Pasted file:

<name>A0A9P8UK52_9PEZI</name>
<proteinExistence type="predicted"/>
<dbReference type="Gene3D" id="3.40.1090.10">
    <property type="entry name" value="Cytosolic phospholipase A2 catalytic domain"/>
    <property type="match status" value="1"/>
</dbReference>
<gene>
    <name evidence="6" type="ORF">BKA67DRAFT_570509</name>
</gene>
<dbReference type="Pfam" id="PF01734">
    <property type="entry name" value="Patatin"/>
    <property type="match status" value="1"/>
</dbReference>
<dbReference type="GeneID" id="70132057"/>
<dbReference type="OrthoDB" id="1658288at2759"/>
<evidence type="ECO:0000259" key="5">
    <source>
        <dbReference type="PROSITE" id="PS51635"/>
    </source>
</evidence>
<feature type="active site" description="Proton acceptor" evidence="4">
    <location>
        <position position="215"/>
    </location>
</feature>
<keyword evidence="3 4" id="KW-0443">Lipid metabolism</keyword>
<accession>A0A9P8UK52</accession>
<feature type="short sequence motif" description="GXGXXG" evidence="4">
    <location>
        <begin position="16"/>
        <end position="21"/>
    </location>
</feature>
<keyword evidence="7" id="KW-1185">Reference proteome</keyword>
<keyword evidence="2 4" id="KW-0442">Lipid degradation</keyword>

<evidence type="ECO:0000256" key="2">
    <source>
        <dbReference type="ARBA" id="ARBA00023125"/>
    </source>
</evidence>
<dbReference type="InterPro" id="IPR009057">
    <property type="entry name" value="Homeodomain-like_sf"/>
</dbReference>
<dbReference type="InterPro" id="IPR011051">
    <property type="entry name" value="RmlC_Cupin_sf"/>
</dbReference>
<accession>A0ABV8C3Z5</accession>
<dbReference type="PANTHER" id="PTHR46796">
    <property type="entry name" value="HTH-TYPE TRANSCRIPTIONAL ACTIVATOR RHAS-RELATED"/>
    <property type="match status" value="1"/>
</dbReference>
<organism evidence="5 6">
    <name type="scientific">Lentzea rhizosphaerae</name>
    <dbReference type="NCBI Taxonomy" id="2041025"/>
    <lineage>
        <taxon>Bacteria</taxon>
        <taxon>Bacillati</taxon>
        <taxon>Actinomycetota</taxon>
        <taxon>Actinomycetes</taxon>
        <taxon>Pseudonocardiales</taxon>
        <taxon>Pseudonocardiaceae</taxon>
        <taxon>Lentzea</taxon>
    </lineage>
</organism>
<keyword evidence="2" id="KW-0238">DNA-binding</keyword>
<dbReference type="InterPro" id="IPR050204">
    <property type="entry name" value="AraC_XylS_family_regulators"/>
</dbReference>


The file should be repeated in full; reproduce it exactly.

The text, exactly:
<name>A0A9P8UK52_9PEZI</name>
<proteinExistence type="predicted"/>
<dbReference type="Gene3D" id="3.40.1090.10">
    <property type="entry name" value="Cytosolic phospholipase A2 catalytic domain"/>
    <property type="match status" value="1"/>
</dbReference>
<gene>
    <name evidence="6" type="ORF">BKA67DRAFT_570509</name>
</gene>
<dbReference type="Pfam" id="PF01734">
    <property type="entry name" value="Patatin"/>
    <property type="match status" value="1"/>
</dbReference>
<dbReference type="GeneID" id="70132057"/>
<dbReference type="OrthoDB" id="1658288at2759"/>
<evidence type="ECO:0000259" key="5">
    <source>
        <dbReference type="PROSITE" id="PS51635"/>
    </source>
</evidence>
<feature type="active site" description="Proton acceptor" evidence="4">
    <location>
        <position position="215"/>
    </location>
</feature>
<keyword evidence="3 4" id="KW-0443">Lipid metabolism</keyword>
<accession>A0A9P8UK52</accession>
<feature type="short sequence motif" description="GXGXXG" evidence="4">
    <location>
        <begin position="16"/>
        <end position="21"/>
    </location>
</feature>
<keyword evidence="7" id="KW-1185">Reference proteome</keyword>
<keyword evidence="2 4" id="KW-0442">Lipid degradation</keyword>

<evidence type="ECO:0000256" key="2">
    <source>
        <dbReference type="ARBA" id="ARBA00023125"/>
    </source>
</evidence>
<dbReference type="InterPro" id="IPR009057">
    <property type="entry name" value="Homeodomain-like_sf"/>
</dbReference>
<dbReference type="InterPro" id="IPR011051">
    <property type="entry name" value="RmlC_Cupin_sf"/>
</dbReference>
<accession>A0ABV8C3Z5</accession>
<dbReference type="PANTHER" id="PTHR46796">
    <property type="entry name" value="HTH-TYPE TRANSCRIPTIONAL ACTIVATOR RHAS-RELATED"/>
    <property type="match status" value="1"/>
</dbReference>
<organism evidence="5 6">
    <name type="scientific">Lentzea rhizosphaerae</name>
    <dbReference type="NCBI Taxonomy" id="2041025"/>
    <lineage>
        <taxon>Bacteria</taxon>
        <taxon>Bacillati</taxon>
        <taxon>Actinomycetota</taxon>
        <taxon>Actinomycetes</taxon>
        <taxon>Pseudonocardiales</taxon>
        <taxon>Pseudonocardiaceae</taxon>
        <taxon>Lentzea</taxon>
    </lineage>
</organism>
<keyword evidence="2" id="KW-0238">DNA-binding</keyword>
<dbReference type="InterPro" id="IPR050204">
    <property type="entry name" value="AraC_XylS_family_regulators"/>
</dbReference>